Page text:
As the Crusaders, um, crusaded through to the semi-finals of the 2012 Super Rugby competition last weekend against the Bulls they looked very much like title contenders.
After grinding out a win on the back of some confusing refereeing decisions against the Chiefs two weeks earlier, and having the lowly Force in their last competition round, it wasn’t clear whether the seven time champs did have a genuine shot at the title. But the Bulls game showed the big red machine is in full post-season swing.
What was particularly interesting was that the physical game plan they knew they would have to employ against the massive Bulls pack was executed like clock work – without their most physically dominant player, Keiran Read.
A well-run outfit like the Crusaders is expected to deliver these sort of results, even when the top guys are out, such is their depth and professionalism. But Read has risen to the top of his game so much over the last couple of seasons that his impact is on par with the likes of Carter and McCaw at both Super Rugby and international level. Jerome Kaino was rightly hailed as one of the key contributors to the All Blacks success in the World Cup, but Read played a major part too. It was the brutal six/eight combination of Kaino and Read that nullified the likes of Pocock and Dusautoir, and both his work ethic and his commitment undoubtedly inspire those around him.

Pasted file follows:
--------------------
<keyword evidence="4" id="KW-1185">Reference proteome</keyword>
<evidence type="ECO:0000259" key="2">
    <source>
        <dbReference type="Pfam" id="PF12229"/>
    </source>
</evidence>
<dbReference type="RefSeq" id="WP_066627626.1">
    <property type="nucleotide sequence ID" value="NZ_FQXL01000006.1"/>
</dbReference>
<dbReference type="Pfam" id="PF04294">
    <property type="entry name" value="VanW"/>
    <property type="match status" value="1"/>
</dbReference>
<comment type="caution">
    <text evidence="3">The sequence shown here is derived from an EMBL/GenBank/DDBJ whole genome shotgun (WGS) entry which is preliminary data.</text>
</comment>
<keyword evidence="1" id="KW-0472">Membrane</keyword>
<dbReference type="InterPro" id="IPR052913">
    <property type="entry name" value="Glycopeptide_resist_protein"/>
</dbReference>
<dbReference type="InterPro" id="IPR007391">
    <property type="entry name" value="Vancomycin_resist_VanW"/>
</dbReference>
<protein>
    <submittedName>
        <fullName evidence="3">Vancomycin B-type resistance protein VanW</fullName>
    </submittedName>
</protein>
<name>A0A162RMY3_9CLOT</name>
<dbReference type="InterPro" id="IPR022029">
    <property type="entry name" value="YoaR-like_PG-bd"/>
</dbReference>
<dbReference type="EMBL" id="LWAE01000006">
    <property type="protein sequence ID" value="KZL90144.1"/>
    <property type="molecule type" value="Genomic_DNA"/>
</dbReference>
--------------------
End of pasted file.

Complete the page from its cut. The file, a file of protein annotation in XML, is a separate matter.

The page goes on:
Read’s athleticism in the air has made him an attacking weapon in line outs, especially when his side is kicking off, and while New Zealand is rife with athletic talent in the loose Read opitimises the type of player the All Blacks love to have on board. While he lacked the flair and open field skills that players like Victor Vito and Liam Messam possess, his huge work rate at the break down and ability to play to a coaches game plan made him the first choice early in his All Black career, when players like So’ioalo and Messam were already more established.
In the time since his All Black debut against Scotland in 2008 on the end of year tour he has grown into the premier number 8 in world rugby. Others such as Pierre Spies and Scott Higgenbotham look to be more naturally gifted, but by building his game continually over a period of time and being willing to learn, adapt and evolve, Read has shaped himself into a complete player, dominant with ball in hand as well as on defense.
The inaugural Rugby Championship will be the real proving ground for Read, and a number of other All Blacks. Every team, including Argentina, boasts some imposing loose forwards, and the re-vamped tournament will provide the ideal stage for Read to stake his claim. But if his career continues on the course it is currently tracking, Read is odds-on to Captain the All Blacks and enjoy an illustrious career.